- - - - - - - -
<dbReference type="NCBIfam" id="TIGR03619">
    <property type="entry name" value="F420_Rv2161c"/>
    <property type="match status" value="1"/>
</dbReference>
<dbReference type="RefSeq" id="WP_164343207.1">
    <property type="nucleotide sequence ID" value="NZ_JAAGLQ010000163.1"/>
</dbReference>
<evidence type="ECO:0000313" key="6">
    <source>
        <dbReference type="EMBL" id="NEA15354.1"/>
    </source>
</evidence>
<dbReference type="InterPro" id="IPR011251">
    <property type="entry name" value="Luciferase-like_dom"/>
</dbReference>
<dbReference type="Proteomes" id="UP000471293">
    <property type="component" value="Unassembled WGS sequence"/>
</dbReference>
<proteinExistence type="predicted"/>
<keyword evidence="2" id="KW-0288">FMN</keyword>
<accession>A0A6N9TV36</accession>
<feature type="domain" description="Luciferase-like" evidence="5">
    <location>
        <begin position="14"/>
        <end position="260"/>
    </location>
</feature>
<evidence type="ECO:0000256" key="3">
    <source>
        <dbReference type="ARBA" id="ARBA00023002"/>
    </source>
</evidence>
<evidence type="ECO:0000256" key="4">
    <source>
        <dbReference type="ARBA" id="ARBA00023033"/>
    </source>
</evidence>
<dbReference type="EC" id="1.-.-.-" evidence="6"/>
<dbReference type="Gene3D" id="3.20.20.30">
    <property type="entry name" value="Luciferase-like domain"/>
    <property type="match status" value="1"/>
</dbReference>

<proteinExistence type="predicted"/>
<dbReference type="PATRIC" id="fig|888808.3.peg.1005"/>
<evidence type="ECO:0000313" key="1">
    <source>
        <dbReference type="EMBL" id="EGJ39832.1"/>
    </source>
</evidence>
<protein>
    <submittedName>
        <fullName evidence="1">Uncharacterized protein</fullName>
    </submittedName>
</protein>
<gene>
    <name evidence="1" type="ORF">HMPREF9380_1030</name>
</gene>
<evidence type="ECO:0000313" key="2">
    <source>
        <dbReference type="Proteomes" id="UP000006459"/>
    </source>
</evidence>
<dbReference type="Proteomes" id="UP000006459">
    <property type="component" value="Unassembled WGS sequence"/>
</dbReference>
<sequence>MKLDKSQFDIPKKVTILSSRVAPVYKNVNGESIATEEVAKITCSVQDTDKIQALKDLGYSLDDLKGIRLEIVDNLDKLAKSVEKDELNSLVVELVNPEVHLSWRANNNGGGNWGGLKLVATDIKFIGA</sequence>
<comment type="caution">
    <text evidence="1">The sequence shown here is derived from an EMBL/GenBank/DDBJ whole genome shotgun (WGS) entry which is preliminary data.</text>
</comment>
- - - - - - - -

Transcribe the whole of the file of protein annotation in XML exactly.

<dbReference type="NCBIfam" id="TIGR03619">
    <property type="entry name" value="F420_Rv2161c"/>
    <property type="match status" value="1"/>
</dbReference>
<dbReference type="RefSeq" id="WP_164343207.1">
    <property type="nucleotide sequence ID" value="NZ_JAAGLQ010000163.1"/>
</dbReference>
<evidence type="ECO:0000313" key="6">
    <source>
        <dbReference type="EMBL" id="NEA15354.1"/>
    </source>
</evidence>
<dbReference type="InterPro" id="IPR011251">
    <property type="entry name" value="Luciferase-like_dom"/>
</dbReference>
<dbReference type="Proteomes" id="UP000471293">
    <property type="component" value="Unassembled WGS sequence"/>
</dbReference>
<proteinExistence type="predicted"/>
<keyword evidence="2" id="KW-0288">FMN</keyword>
<accession>A0A6N9TV36</accession>
<feature type="domain" description="Luciferase-like" evidence="5">
    <location>
        <begin position="14"/>
        <end position="260"/>
    </location>
</feature>
<evidence type="ECO:0000256" key="3">
    <source>
        <dbReference type="ARBA" id="ARBA00023002"/>
    </source>
</evidence>
<evidence type="ECO:0000256" key="4">
    <source>
        <dbReference type="ARBA" id="ARBA00023033"/>
    </source>
</evidence>
<dbReference type="EC" id="1.-.-.-" evidence="6"/>
<dbReference type="Gene3D" id="3.20.20.30">
    <property type="entry name" value="Luciferase-like domain"/>
    <property type="match status" value="1"/>
</dbReference>

<proteinExistence type="predicted"/>
<dbReference type="PATRIC" id="fig|888808.3.peg.1005"/>
<evidence type="ECO:0000313" key="1">
    <source>
        <dbReference type="EMBL" id="EGJ39832.1"/>
    </source>
</evidence>
<protein>
    <submittedName>
        <fullName evidence="1">Uncharacterized protein</fullName>
    </submittedName>
</protein>
<gene>
    <name evidence="1" type="ORF">HMPREF9380_1030</name>
</gene>
<evidence type="ECO:0000313" key="2">
    <source>
        <dbReference type="Proteomes" id="UP000006459"/>
    </source>
</evidence>
<dbReference type="Proteomes" id="UP000006459">
    <property type="component" value="Unassembled WGS sequence"/>
</dbReference>
<sequence>MKLDKSQFDIPKKVTILSSRVAPVYKNVNGESIATEEVAKITCSVQDTDKIQALKDLGYSLDDLKGIRLEIVDNLDKLAKSVEKDELNSLVVELVNPEVHLSWRANNNGGGNWGGLKLVATDIKFIGA</sequence>
<comment type="caution">
    <text evidence="1">The sequence shown here is derived from an EMBL/GenBank/DDBJ whole genome shotgun (WGS) entry which is preliminary data.</text>
</comment>